Basics on Guitar String Intonation – Strings By Mail

Basics on Guitar String Intonation – Strings By Mail


What does it mean when someone says the “intonation” on a guitar is off? What it means is that while a string will be in tune when it’s open, when it’s fretted it will be out of tune. The higher up the neck you go, the more obvious this is. You may hear this more dramatically when you play an open chord, and then play that same chord higher on the neck.


Basics on Guitar String Intonation

Basics on Guitar String Intonation

If you wanted to test your guitar to find out whether the intonation is good or not, all you need to do is have a tuner available, play an open string, and then play that string at the 12th fret. When the string is in tune when its open and it’s in tune when it is fretted, you’ve got good intonation.

Intonation is set or determined by the relationship of the nut to the 12th fret, and the 12th fret to the saddle. These proportions of the lengths of the string must be essentially equal, with slight adjustments know as compensation that vary according to string tension and material as well as action and scale length. The result is a slightly longer saddle half of the string’s length. A good luthier or an experienced player can make an adjustment at the saddle area to fix the intonation if it is off.

A key point that many people are not aware of is that if you change the tensions, materials, or gauges on your strings, your intonation will very likely need to be reset if it’s going to be totally accurate. So as you experiment to find the correct gauge, tension, or material of your strings, be aware that after you’ve settled on what you like the best you may need to take the guitar in to a good luthier and have it adjusted for that tension, gauge, or material, unless you are prepared to make this adjustment yourself. If you decide later on to change the string gauges, materials, or tensions again, you should check the intonation to see if you need to have it readjusted for your guitar to sound its best.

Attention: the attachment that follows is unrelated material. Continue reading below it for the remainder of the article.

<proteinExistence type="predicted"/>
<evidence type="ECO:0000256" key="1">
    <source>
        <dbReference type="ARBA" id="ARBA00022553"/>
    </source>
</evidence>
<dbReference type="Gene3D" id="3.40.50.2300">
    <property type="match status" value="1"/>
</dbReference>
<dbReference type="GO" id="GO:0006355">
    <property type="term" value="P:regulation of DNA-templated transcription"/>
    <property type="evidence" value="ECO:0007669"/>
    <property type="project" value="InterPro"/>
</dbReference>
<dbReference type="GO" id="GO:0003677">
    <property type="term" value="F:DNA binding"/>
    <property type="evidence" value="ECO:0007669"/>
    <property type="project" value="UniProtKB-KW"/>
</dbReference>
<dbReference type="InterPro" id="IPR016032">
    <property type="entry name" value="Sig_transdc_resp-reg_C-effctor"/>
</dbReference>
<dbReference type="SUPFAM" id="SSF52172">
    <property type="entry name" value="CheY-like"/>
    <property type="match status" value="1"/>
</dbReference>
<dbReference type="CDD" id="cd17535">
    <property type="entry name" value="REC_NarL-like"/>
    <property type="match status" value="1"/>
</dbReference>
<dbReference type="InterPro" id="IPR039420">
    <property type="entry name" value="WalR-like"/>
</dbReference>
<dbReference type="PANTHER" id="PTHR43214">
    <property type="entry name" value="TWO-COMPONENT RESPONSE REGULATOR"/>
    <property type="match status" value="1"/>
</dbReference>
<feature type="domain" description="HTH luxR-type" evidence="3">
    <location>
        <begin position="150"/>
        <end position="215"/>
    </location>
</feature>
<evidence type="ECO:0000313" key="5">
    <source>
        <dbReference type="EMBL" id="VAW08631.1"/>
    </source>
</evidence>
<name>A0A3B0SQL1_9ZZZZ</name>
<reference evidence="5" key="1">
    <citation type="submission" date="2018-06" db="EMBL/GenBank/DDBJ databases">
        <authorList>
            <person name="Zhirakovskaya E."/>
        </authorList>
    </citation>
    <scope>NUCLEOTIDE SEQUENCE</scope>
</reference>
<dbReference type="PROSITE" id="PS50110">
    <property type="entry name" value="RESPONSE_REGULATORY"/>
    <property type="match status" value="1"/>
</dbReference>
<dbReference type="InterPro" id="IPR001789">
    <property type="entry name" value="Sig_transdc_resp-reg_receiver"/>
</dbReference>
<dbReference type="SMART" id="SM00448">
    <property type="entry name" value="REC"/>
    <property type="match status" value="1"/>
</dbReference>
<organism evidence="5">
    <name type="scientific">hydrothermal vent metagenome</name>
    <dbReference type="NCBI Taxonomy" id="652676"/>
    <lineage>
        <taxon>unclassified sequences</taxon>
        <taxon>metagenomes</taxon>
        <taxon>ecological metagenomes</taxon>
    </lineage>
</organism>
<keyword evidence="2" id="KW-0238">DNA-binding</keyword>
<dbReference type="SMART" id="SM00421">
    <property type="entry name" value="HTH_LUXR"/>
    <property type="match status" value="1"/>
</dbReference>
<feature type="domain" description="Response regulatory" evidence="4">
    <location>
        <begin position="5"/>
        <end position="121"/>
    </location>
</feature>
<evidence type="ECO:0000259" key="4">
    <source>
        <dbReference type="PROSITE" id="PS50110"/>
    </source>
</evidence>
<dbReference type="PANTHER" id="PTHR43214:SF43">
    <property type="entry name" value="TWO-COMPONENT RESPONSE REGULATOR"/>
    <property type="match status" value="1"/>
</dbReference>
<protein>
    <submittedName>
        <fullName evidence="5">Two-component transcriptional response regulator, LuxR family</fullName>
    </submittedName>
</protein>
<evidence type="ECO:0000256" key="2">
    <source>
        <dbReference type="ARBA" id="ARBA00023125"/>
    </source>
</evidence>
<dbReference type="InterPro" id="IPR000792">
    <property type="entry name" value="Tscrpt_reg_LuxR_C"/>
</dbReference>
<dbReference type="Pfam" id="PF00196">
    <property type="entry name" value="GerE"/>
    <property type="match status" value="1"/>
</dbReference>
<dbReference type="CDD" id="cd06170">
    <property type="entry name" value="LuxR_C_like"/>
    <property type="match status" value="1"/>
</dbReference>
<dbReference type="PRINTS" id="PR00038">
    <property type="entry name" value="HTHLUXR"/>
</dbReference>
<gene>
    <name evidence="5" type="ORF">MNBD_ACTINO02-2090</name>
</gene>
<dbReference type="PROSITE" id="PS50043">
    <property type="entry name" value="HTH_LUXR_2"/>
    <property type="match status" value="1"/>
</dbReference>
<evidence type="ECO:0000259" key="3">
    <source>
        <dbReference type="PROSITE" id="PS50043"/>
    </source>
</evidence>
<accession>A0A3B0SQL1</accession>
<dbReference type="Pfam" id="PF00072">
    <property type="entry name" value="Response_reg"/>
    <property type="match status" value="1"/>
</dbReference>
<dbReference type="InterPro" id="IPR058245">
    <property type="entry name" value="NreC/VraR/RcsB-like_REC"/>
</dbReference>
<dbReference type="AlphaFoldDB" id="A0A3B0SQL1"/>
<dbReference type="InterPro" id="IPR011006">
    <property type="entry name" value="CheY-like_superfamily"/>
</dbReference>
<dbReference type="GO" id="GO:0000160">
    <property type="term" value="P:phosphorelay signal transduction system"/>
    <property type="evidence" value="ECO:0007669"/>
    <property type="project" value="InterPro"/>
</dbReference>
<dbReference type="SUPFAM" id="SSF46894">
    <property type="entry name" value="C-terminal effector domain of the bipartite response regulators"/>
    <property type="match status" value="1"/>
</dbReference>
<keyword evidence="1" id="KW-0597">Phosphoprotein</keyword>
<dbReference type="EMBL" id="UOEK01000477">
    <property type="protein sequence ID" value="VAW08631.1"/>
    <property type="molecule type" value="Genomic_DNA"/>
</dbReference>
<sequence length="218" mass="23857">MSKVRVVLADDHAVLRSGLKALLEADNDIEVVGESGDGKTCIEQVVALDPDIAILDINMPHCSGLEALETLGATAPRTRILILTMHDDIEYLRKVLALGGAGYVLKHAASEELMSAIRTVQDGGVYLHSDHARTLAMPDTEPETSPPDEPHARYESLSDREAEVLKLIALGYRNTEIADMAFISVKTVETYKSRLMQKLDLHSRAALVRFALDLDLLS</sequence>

Another factor to keep in mind is that even a good string will deteriorate over time and eventually your intonation will go bad. So you do need to keep good and fresh strings on your guitars, and you do need to set them up correctly. If you have any other questions, please get in touch with us!


You can see the full video demonstration here:

13 thoughts on “Basics on Guitar String Intonation – Strings By Mail

  1. Hello John,

    “Intonation is set or determined by the relationship of the nut to the 12th fret, and the 12th fret to the saddle. These proportions of the lengths of the string must be equal.”

    At least for classical guitars using nylon strings, this is not correct. In order for the classic to play in tune in first position, and the octaves at the 7th fret to be in tune, the distance from the center line of the 12th fret to the string’s point of contact on the saddle needs to be closely .060″ (1.5mm)longer than the length from the nut to the 12th fret. In fact the string length is compensated at both the nut and the saddle positions.

    This was all worked out by the late classic builder John Gilbert twenty some years ago, and published in Guitarmaker magazine. When I switched to John’s double compensation method my guitars began playing in tune everywhere on the fretboard.


    Brian Burns

  2. Thanks very much for the information….I appreciate it, and didn’t realize this ‘basic’! I’ll certainly keep this in mind, and likely order (more) strings soon… to you. … … joseph

  3. Please note that the statement, “These proportions of the lengths of the string must be equal” referent to the length between the nut and the 12th and the 12th to the saddle, is in error. The statement should read instead, “These proportions will be slightly different, the saddle half of the string being slightly longer than the nut half. The difference between the two is called the “compensation.” The small extra increment of length, or compensation, is added at the saddle end to compensate for the slight sharpening of the note that occurs due to the slight increase of tension when you press the string down to the fret to play it. The precise amount of compensation required will vary in direct proportion to the height of the string, the elasticity of the string material and the gauge of the string AND is inversely proportional to the scale length of the particular instrument and the string’s tension when tuned to pitch. Thus the required compensation required for perfect intonation will vary if you change the gauge of the string, change the action height of the strings, or when you change the tension of the strings–like when you lower the low E string to D.